That depends on where you bought your insurance.  If you bought your car insurance or Maine commercial vehicle insurance from an independent local Maine insurance agent like Noyes Hall & Allen, they can help you report that claim to the other company. Your claim against the other insurance company should not affect your insurance company or your policy.

If you bought your Maine car insurance online, you’re probably on your own. One more reason to buy insurance from a local agency instead of a computer or 800 number. 

Of course, if you have no insurance at all on your vehicle, you’re really on your own.


Does Your Maine Insurance Policy Cover Wind Damage?

The National Weather Service confirmed on Thursday what many Mainers knew Wednesday night: tornadoes touched down in southern Maine, causing widespread damage. Our Maine insurance agents have been busy answering clients’ questions about damage ranging from fallen trees to wind damage – even lightning damage. Their first question, of course: “Does my insurance cover my windstorm damage?”

Whether you have Maine homeowners insurance, auto insurance, or business property insurance, the answer is usually “yes”, subject to the level of property coverage and deductible on your policy.

Windstorm Coverage in Maine
A tornado is just wind – vicious, frightening, powerful, damaging wind whirling in a funnel cloud. Many insurance policies cover wind damage to buildings or vehicles. It doesn’t matter if it’s caused by a gale, nor’easter, tropical storm,  hurricane, microburst or tornado. Some limited policies exclude wind damage – again, it doesn’t matter what kind of storm caused it.

Types of Wind and Storm Deductibles
Every property and auto policy has a deductible. On personal and commercial vehicle  insurance policies, wind is covered if you purchase “other than collision” (sometimes called “comprehensive”) coverage.  This coverage varies by vehicle.

Some property insurance policies have specific deductibles for wind. In Maine, it’s common to see these types of storm deductibles (from least to broadest insurance coverage):

  • “Wind Deductible” – Any wind damage is subject to a flat dollar deductible – usually a higher amount than your normal deductible,  or a percent of the amount of your property insurance.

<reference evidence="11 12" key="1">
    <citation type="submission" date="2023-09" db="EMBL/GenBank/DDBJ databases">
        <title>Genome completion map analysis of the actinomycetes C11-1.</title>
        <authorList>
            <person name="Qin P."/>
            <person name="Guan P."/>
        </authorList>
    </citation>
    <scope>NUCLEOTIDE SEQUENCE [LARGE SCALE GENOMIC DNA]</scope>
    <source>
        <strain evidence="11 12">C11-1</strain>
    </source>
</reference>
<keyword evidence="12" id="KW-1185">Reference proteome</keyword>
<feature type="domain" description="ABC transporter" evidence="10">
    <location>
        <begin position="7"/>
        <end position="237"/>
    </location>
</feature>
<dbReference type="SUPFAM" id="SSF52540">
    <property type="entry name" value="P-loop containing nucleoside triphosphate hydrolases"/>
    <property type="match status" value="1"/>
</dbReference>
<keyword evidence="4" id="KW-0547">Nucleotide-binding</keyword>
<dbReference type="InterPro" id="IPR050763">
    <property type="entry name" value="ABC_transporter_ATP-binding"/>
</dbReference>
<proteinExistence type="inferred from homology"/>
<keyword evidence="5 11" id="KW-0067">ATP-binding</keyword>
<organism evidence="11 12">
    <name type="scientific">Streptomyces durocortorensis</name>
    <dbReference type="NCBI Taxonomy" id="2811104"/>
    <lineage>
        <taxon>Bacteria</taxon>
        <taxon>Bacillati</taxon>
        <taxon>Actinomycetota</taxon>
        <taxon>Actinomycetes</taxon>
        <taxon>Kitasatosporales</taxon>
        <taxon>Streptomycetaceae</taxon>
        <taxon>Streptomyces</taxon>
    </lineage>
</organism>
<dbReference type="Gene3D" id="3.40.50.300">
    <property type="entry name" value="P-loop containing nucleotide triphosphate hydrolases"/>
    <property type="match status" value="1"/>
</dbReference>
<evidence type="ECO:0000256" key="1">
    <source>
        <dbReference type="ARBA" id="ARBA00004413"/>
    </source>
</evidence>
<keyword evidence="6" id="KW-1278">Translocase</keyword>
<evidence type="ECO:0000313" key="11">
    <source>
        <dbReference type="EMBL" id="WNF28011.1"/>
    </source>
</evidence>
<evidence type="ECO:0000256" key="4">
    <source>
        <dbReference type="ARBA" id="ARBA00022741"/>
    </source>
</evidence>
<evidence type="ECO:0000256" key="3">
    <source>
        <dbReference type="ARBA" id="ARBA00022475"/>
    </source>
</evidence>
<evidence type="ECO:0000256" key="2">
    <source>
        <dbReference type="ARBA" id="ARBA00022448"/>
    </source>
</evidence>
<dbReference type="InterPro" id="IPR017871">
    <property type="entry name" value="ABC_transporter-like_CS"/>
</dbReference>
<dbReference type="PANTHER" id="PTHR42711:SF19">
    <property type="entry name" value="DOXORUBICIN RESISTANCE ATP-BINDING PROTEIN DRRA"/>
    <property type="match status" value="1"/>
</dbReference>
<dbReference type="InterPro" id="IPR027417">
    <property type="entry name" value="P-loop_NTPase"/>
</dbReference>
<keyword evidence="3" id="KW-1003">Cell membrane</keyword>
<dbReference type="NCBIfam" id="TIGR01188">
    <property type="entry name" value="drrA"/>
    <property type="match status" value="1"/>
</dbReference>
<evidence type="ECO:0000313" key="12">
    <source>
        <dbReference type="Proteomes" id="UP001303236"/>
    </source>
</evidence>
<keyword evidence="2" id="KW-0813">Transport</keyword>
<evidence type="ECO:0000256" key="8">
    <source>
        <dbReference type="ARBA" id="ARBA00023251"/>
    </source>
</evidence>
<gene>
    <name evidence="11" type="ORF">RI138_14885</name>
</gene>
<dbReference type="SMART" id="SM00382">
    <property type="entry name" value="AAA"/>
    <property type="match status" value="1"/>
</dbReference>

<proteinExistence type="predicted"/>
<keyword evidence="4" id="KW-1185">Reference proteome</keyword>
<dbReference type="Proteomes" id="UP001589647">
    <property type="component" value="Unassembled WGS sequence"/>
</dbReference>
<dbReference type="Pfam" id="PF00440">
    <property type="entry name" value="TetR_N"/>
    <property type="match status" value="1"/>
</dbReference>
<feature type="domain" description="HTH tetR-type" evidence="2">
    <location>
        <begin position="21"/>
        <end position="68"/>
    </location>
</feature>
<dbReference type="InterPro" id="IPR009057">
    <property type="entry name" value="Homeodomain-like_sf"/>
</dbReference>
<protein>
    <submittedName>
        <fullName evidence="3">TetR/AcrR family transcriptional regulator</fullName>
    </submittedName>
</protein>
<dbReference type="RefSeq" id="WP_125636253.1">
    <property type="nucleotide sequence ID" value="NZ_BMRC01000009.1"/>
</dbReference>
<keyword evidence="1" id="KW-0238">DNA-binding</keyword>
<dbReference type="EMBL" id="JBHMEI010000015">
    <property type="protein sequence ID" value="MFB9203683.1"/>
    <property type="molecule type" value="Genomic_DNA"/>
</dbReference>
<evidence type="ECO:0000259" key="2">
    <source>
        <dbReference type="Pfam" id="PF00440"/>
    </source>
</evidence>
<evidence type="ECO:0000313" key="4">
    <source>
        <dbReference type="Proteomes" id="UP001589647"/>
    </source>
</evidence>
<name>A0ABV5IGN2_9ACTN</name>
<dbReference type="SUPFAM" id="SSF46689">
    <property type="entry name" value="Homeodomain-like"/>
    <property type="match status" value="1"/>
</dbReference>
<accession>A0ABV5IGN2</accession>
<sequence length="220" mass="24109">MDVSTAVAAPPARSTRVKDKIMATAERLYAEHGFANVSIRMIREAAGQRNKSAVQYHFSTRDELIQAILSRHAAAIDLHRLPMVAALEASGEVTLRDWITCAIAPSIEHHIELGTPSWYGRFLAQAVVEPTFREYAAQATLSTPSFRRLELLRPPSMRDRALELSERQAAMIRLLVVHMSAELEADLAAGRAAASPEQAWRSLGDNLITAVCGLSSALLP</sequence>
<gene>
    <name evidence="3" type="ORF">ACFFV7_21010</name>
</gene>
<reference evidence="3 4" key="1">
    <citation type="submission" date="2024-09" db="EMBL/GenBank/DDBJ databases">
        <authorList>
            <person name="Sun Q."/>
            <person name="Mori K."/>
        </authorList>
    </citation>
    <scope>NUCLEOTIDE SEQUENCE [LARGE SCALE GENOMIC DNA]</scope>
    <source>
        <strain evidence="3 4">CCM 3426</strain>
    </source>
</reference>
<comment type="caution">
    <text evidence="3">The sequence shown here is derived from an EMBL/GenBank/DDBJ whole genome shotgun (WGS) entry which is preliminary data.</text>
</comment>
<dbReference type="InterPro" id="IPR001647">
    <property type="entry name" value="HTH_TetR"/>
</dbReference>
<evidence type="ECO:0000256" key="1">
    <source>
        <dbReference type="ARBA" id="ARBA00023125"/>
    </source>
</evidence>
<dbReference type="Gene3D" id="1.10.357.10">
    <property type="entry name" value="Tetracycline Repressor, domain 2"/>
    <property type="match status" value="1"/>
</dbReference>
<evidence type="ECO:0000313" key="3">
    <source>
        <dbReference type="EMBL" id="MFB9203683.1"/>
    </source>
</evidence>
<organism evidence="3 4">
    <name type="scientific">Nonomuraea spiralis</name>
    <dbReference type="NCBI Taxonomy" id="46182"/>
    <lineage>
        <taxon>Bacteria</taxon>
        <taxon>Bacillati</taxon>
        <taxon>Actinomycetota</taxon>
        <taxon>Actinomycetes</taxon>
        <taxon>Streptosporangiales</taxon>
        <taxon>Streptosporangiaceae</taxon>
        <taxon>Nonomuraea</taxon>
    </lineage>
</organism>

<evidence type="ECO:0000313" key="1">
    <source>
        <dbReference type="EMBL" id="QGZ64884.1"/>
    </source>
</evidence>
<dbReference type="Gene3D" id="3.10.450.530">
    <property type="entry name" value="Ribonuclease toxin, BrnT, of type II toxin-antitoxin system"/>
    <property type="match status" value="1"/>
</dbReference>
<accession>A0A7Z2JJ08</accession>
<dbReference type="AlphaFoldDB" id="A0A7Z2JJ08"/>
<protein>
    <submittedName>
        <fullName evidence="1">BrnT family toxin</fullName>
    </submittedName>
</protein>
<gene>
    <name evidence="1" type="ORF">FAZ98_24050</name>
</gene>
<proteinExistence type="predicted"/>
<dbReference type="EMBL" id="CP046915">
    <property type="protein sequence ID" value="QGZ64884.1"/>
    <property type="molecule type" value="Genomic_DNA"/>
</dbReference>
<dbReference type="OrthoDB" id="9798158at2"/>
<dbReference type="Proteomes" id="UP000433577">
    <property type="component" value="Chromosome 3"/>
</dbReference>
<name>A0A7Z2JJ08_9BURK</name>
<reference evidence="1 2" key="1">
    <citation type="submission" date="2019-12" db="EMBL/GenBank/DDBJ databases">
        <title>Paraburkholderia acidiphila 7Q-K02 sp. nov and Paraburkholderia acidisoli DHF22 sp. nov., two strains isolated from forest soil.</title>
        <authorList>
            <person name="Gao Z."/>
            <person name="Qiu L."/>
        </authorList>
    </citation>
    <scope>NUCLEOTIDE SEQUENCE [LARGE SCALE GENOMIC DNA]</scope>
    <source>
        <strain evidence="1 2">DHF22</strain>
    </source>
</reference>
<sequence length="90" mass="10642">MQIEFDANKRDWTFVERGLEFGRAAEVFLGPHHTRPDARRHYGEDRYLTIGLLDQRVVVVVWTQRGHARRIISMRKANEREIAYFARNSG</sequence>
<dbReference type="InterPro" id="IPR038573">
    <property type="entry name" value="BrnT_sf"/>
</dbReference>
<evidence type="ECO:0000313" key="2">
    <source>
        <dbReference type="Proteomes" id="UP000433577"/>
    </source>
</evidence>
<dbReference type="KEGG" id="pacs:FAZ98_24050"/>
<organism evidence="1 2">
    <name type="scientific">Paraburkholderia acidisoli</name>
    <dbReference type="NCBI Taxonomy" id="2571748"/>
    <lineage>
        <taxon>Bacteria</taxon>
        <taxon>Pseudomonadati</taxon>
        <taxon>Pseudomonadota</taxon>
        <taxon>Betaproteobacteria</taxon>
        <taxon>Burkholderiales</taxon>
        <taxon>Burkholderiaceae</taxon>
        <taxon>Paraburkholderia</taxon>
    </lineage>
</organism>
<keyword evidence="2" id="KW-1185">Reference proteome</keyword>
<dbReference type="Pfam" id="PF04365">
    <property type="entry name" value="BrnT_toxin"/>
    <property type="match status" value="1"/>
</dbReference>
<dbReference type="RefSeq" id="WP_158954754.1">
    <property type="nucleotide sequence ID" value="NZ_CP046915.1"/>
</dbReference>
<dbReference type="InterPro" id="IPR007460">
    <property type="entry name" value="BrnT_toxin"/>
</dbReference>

• “Named Storm Deductible” – Any damage caused by a storm that the National Hurricane Center has given a name is subject to a special deductible (see “wind deductible” above for some examples). Other wind damage is covered, subject to the regular policy deductible.
  • “Hurricane Deductible” – Any damage caused by a true hurricane is subject to the special deductible. Other wind damage is covered, subject to the regular policy deductible (usually a smaller deductible).

Insurance companies have different criteria for underwriting the peril of wind damage. A Maine independent insurance agency has access to many insurance companies, which gives you the most options.

We’re happy to answer your questions about property insurance for your home, auto or business. Contact Noyes Hall & Allen, or call us at 207-799-5541.

Maine Drivers: What’s Your “Third Number”?

Every so often, a local news article like this one appears. Something goes wrong, and a Maine driver finds their vehicle in somebody’s living room – or bank lobby.

This accident happened right around the corner from our office. At noontime today, the damage was impressive: two large (and no doubt, expensive) glass walls were completely destroyed. Equally impressive was the speed of the repairs, which were in full swing. Fortunately, the bank was able to open today, so there was no “loss of income” suffered.

Hopefully, the driver of this vehicle had insurance. And hopefully, he paid attention to “the third number”.

The Third Number

Maine auto insurance policies provide liability coverage. Maine’s minimum liability limits are $50,000 per person and $100,000 per accident for Bodily Injury, and $25,000 for Property Damage. When you get a car insurance quote, the insurance company might quote those figures as “50/100/25”.

In the accident that happened last night, there was no Bodily Injury (thank goodness), only Property Damage. That means that the Third Number is what will pay for the damages.

I have no idea whether $25,000 would be enough to repair this building, but I wouldn’t want to find out the hard way. If a Maine driver doesn’t have enough insurance for the damage or injuries they cause, their assets are wide open to help pay for the other party’s loss. That’s why we never recommend buying State Minimum limits.

What’s Your Third Number?

When you get a Maine car insurance quote, pay attention to ALL the numbers, including the “Third Number” – your Property Damage limit.

For professional, personal insurance advice, call Noyes Hall & Allen at 799-5541. We’ll help you understand what you’re buying, and help you make informed choices to find insurance you can afford.


In the 6 years since we first posted this, lots of similar accidents have occurred. Just this week, the Press Herald Headline said “Young Driver Smashes Car into Scarborough Natural Food Store“. Our advice is just as relevant as ever.

Car Sharing Comes to Portland Maine – with Insurance?

This week, the Press Herald reported that  Portland UHaul plans to bring its U Car Share program to town in the form of four white PT Cruisers. In August, we addressed the issue of car sharing and insurance in this post.

To reiterate: car-sharing services can be a great alternative for those who rarely need a car. They help to reduce parking congestion, greenhouse gases and other automobile-created problems. But don’t forget that when you get behind the wheel, you’re in a position to put all of your assets at risk. You’re relying on the car sharing service’s insurance to protect you. The U Car Share website doesn’t say what extent of liability protection their policy provides. We recommend that you get the answer to that question BEFORE you join.